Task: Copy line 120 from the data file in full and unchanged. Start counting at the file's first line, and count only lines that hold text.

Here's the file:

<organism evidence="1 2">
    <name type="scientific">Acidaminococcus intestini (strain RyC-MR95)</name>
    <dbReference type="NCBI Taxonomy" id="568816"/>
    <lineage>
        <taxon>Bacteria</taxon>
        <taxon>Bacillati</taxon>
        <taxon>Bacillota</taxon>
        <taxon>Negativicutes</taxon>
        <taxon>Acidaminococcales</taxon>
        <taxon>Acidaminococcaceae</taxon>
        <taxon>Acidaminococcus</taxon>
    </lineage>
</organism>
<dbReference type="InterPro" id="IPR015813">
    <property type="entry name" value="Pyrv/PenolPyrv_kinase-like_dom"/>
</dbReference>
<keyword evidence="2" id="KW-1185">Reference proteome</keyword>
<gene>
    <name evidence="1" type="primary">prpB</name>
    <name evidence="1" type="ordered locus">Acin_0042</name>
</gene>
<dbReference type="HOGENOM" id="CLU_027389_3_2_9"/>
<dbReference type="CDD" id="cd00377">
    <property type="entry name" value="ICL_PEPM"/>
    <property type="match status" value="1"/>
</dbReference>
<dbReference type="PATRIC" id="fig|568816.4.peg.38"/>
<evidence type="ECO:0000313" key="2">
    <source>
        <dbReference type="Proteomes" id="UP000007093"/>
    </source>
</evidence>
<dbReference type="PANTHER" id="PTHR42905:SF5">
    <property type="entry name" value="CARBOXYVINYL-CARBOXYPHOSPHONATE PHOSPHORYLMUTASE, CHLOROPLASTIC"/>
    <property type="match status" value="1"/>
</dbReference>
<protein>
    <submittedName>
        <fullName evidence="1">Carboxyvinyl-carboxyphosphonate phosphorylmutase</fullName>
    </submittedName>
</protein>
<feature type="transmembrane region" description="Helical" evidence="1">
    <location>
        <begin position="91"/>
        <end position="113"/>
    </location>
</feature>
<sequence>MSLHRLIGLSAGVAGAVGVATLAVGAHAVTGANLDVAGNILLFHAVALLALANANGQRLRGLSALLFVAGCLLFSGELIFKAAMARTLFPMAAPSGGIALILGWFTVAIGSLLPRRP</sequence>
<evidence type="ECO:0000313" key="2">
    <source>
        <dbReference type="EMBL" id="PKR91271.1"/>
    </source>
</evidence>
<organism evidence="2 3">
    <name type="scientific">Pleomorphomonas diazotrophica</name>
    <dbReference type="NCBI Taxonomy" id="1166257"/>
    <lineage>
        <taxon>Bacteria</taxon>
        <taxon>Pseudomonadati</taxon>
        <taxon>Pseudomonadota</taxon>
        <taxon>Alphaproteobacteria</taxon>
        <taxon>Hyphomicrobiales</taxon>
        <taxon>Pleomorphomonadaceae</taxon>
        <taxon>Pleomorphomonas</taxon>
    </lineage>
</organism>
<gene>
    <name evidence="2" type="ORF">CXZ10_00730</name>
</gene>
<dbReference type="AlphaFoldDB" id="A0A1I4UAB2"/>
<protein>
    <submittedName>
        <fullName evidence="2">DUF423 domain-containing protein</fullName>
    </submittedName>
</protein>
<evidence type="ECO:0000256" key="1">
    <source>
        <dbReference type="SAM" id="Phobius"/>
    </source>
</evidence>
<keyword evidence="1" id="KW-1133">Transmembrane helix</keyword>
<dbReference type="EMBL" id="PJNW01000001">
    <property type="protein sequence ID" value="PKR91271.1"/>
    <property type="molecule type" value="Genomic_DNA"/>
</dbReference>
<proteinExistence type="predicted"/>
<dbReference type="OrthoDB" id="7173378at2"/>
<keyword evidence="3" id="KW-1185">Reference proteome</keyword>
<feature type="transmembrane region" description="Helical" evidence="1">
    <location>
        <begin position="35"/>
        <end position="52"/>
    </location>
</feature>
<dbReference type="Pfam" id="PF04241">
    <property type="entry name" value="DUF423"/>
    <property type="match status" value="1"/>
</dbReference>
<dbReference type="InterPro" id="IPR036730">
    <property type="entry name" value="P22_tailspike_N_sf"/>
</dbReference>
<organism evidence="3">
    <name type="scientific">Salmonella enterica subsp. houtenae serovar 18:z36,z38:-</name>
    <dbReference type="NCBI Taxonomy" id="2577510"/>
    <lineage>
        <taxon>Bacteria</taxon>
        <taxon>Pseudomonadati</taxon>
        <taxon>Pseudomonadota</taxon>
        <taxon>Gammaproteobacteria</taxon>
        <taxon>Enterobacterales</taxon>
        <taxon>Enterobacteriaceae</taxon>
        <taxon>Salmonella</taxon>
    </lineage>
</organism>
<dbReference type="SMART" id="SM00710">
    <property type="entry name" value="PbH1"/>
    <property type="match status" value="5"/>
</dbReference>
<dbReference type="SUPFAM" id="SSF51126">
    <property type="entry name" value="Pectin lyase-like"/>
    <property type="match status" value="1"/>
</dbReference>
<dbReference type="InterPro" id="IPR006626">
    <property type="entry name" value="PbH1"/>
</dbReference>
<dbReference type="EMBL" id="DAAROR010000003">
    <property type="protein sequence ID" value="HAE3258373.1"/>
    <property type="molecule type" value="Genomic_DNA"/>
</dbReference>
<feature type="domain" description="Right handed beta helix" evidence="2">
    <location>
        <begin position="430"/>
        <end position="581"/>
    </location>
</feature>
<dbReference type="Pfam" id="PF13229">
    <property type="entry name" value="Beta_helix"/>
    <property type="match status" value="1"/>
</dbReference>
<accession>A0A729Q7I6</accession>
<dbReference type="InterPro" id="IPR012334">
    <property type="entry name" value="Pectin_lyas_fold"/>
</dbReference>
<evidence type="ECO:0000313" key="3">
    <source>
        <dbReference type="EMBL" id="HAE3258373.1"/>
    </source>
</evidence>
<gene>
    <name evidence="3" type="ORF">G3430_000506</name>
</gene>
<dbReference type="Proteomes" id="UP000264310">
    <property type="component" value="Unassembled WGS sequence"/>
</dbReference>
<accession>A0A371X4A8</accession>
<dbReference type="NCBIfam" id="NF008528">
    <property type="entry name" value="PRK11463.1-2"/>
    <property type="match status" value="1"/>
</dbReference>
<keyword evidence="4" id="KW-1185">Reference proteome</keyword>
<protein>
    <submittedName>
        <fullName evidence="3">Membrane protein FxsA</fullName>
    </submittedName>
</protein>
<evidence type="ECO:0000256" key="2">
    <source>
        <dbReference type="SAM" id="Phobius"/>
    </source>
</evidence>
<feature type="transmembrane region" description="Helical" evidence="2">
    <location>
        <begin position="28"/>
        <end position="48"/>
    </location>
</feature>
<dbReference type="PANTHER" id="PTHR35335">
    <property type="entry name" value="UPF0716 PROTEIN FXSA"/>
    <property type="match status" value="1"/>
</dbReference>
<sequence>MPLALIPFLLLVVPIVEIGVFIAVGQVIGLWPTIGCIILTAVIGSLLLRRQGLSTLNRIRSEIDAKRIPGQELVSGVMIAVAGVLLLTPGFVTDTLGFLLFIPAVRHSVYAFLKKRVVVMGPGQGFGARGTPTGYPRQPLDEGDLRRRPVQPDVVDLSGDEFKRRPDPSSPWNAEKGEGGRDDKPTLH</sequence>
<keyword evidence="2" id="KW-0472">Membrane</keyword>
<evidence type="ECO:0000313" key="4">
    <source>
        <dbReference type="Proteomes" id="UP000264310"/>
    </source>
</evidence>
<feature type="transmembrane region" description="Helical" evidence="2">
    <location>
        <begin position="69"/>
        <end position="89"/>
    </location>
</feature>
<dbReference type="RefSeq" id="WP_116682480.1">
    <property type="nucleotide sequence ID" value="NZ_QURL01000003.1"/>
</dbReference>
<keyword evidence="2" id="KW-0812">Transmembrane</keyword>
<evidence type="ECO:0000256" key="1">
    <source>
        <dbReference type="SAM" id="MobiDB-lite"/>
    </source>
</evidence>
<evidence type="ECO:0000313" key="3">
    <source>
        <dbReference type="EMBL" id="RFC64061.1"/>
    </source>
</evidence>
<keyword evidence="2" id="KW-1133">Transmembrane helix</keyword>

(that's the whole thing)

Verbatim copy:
    <property type="entry name" value="Pectin lyase-like"/>